We all know how important it is to protect yourself from the damage caused by UV rays; there’s even a month dedicated to UV safety in July. However, people usually let their UV protection practices stop when summer comes to an end, which isn’t great for your skin, eyes, or overall health.
Protecting against UV in the colder months
The heat index may be lower during autumn and winter, but there are certain situations when you have to be cautious of your exposure to the sun. Firstly, it’s still important to wear sunscreen or SPF every single day, all year round. No matter the intensity of the sun, your skin can still be damaged by UV rays. If you don’t already have one, invest in a moisturizer with SPF so you can easily protect your skin with no extra steps added to your morning routine.
If you like outdoor activities in the fall and winter months, you have to be aware of the ways you can protect yourself from UV rays. When skiing or snowboarding, the high altitude and snow cause the sun’s rays to feel more intense and become more damaging. 80% of the sun’s rays reflect off of the white snow, even when it’s cloudy out! While the high altitude poses problems of its own – UV radiation rises with higher altitudes and the sun can penetrate the clouds more easily, making it more likely for someone to get burnt. Even though most of your body is covered by snow gear, this is the time to be diligent about protecting your face from the sun. Applying sunscreen like you would if were at the beach is pertinent to avoid a sunburn while having fun in the snow.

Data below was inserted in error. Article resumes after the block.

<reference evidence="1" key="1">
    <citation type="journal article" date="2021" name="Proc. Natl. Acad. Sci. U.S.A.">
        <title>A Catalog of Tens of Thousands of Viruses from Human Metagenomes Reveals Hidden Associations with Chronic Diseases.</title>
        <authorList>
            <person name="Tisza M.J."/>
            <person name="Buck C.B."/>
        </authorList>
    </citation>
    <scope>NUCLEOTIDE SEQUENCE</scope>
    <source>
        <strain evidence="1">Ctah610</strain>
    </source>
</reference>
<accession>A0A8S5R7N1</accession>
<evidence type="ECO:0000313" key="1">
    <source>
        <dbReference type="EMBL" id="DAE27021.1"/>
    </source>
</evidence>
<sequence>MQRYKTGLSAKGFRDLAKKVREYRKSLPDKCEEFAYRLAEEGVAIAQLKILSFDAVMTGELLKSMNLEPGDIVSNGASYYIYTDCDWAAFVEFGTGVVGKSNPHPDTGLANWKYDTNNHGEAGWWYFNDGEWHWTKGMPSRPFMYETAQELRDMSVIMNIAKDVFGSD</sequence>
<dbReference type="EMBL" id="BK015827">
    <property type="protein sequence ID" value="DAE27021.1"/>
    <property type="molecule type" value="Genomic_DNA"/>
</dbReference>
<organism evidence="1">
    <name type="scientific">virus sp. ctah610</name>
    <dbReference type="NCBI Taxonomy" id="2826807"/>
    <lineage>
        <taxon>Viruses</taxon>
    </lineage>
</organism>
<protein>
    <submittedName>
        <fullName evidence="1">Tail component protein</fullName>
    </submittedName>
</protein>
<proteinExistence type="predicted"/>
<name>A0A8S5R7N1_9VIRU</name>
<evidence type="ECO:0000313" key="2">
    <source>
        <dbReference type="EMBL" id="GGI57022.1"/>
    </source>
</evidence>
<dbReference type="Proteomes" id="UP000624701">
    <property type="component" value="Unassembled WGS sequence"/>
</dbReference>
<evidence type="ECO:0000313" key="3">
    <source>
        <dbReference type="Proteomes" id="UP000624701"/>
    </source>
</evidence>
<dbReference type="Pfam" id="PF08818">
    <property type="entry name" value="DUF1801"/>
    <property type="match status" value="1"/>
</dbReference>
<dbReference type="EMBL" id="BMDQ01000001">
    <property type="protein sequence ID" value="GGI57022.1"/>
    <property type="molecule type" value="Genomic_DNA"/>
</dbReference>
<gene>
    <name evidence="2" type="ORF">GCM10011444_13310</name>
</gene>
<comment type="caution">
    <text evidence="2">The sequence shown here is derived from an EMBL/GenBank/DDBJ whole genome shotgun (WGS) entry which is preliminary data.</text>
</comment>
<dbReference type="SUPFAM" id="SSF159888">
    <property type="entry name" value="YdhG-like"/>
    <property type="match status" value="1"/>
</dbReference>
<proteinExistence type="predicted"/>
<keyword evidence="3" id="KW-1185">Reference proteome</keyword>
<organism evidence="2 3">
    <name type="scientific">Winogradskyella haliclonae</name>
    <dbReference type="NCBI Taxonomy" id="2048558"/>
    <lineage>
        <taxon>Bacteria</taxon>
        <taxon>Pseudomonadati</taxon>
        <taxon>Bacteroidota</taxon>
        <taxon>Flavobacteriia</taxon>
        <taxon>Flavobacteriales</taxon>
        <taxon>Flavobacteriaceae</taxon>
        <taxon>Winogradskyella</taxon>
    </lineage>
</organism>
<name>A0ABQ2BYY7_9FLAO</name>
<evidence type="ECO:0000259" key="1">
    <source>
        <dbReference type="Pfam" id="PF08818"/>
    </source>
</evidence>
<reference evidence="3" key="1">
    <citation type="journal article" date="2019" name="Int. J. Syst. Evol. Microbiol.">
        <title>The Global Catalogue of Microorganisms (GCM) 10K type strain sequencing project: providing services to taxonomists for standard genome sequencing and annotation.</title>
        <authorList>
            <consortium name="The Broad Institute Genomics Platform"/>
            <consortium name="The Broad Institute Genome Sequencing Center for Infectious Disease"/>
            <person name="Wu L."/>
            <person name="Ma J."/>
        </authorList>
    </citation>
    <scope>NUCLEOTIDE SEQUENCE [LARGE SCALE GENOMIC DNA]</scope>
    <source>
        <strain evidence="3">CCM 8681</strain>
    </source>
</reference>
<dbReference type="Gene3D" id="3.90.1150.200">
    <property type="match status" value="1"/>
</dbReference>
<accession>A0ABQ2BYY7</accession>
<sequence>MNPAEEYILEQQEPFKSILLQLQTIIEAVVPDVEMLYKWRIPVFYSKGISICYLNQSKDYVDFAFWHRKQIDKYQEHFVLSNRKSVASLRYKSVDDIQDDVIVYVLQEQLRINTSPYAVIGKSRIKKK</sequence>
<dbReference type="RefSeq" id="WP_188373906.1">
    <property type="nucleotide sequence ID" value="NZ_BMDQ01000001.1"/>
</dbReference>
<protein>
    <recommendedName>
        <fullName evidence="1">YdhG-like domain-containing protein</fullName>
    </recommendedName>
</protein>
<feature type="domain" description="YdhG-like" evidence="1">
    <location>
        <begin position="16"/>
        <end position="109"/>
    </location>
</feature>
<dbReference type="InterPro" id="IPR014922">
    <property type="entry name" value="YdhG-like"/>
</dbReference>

UV damage goes beyond the skin
The same rules go for being near a reflective body of water. If you go on a hike or spend a cool autumn day at the beach, it’s important to come prepared with UV protection, even if it’s cloudy. In addition to wearing protective clothing and being equipped with an SPF to protect your skin, don’t forget your sunglasses while you’re outside. You should even protect your eyes while driving, especially on sunny, snowy days when the sun will reflect off of the snow. Buying and using sunglasses is a vital practice for protecting your eyes from UV rays because they can cause a number of eye problems over time including cataracts, sunburnt eyes, macular degeneration, and even blindness.
Although it’s much easier to feel the effects of UV rays in spring and summer, that doesn’t mean it’s not important to continue to protect yourself in the fall and winter. SPF, sunglasses, and protective clothing are easy ways you can ensure your skin and eyes stay healthy all year round. These may seem like small or insignificant practices during the less sunny months, however, UV rays are the number one cause of skin cancer and blindness is caused by the diseases that can be accelerated from UV damage like cataracts and macular degeneration. So when it comes to your overall health, UV safety should be a high priority no matter the time of year!